My understanding for exclusive moves and abilities, particularly ones that have deep thematic ties to their mons, is that they're generally avoided unless the concept calls for them specifically or we're unable to fulfill the concept with 'regular' moves. A more experienced CAP person can probably provide a better explanation or link to a policy somewhere.
 
Are moves like Clangorous Soul or Geomancy up for conversation? Or are signature moves considered off limits? I think we could make a case for these but I'm unclear if they're available for discussion.

I agree with The Crusade that we need more potent boosting options to compete with other Calm Mind users. Unless we go fully defensive and work around things like Cosmic Power, the fact is that the other CM boosters have more going for them. I think boosting should go for full offence like Nasty Plot, and we rely on natural bulk and neutral-resisted moves to allow us to set-up, as once we lose STAB we're still hitting lower than alternatives.
Those moves are technically options, but at least I personally feel like it'd center the project on trying to figure out how to make 29 function as a Geomancy or whatever user rather than a Color Change mon. Signature moves don't really pop up much in CAP unless the mon is specifically designed around them. And last time a CAP was made to use a signature move... well, we all know how that turned out...
 

Wulfanator72

Clefable's wish came true!
is a Pre-Contributor
I share similar thoughts to that of Quziel. I think we are better off focusing on moves that build our offensive potential while reinforcing our defensive capabilities. Non-signature, set-up moves like Coil, Calm Mind, Quiver Dance, and Bulk Up need to be considered with stat submissions (minimally one) if we choose to avoid selecting a stat bias within this stage.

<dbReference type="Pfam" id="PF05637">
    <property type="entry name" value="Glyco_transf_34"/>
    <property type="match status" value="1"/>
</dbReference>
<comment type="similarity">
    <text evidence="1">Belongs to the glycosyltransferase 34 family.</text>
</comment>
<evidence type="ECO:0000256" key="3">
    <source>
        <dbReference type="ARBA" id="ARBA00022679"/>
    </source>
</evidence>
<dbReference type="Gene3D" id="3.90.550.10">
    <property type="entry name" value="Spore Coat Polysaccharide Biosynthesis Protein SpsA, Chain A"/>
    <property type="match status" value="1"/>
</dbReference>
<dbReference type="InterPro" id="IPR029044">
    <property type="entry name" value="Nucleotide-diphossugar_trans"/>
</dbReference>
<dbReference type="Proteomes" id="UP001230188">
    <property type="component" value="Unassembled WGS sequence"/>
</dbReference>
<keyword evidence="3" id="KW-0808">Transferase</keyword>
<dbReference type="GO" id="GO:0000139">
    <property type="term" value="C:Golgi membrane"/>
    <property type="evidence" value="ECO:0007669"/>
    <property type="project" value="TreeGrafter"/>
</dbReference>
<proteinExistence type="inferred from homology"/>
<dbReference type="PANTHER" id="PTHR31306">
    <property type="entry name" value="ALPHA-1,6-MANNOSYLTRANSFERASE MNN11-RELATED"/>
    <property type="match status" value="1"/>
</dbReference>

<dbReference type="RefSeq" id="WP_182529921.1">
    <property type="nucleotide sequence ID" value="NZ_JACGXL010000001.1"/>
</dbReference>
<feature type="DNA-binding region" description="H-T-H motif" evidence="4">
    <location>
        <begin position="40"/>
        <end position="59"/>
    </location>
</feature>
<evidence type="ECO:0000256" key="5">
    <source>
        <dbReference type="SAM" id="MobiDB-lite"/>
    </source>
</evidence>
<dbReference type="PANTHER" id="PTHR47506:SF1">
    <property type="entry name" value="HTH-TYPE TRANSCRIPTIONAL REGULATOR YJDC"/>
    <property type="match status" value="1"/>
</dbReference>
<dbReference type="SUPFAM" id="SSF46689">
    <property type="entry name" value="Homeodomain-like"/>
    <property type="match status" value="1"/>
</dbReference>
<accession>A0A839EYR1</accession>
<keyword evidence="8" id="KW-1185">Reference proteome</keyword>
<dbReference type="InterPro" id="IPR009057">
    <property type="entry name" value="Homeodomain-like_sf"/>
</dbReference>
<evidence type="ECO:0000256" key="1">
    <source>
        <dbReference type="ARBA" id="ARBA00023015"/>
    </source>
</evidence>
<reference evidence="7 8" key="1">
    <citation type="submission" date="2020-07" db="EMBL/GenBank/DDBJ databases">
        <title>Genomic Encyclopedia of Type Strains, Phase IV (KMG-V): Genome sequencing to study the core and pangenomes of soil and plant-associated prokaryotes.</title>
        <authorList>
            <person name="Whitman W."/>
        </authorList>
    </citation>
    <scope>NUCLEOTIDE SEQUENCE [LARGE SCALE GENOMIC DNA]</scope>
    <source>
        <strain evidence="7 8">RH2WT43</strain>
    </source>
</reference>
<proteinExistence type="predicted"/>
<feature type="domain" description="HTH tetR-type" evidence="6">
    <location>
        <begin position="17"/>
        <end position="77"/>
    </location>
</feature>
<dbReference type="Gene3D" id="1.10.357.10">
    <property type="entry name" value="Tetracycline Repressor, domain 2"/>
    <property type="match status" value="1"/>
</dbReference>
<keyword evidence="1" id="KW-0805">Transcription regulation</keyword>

I do think it would benefit us to narrow our selection down to a singular set-up move. I think knowing which offensive stat we will lean towards, physical or special, as well knowing if we can boost our speed would be desirable information to have as we begin discussing checks and counters to CAP29. The goal of this step should be what is THE move we want to optimize and not what are all the options we are willing to entertain. This is especially important for a mon that is already struggling for moveslots and lacks reliable STAB. We just can't afford unnecessary distractions.
 
I do think it would benefit us to narrow our selection down to a singular set-up move. I think knowing which offensive stat we will lean towards, physical or special, as well knowing if we can boost our speed would be desirable information to have as we begin discussing checks and counters to CAP29. The goal of this step should be what is THE move we want to optimize and not what are all the options we are willing to entertain. This is especially important for a mon that is already struggling for moveslots and lacks reliable STAB. We just can't afford unnecessary distractions.
I don’t think locking in our bias already is beneficial.
While I believe, that we eventually should pick one bias for boosting, I also think, that having an open discussion during threats and stats is going to bring more insight, than fixing things now and Put less strain on the threat list and subsequently stats.
Usually, threats has come after typing, before moves or stats and we always managed to select the few mons that our chosen typing was naturally good against or against which it would struggle.
i think this is the way to go here as well.
Locking in mons, that should be able to deal with us in any case, as well as mons, that we should beat regardless of what boosting move we chose, should give us more direction and ultimately, show us, which stat biases suit us best.
Forcing us to lock into one move now, just for us to later realize, that it has undesired interactions with our threat list feels similar to what happend with Smokomodo, where we locked in a stat spread, that ultimately forced us to withhold concept relevant moves, to keep the threat list intact.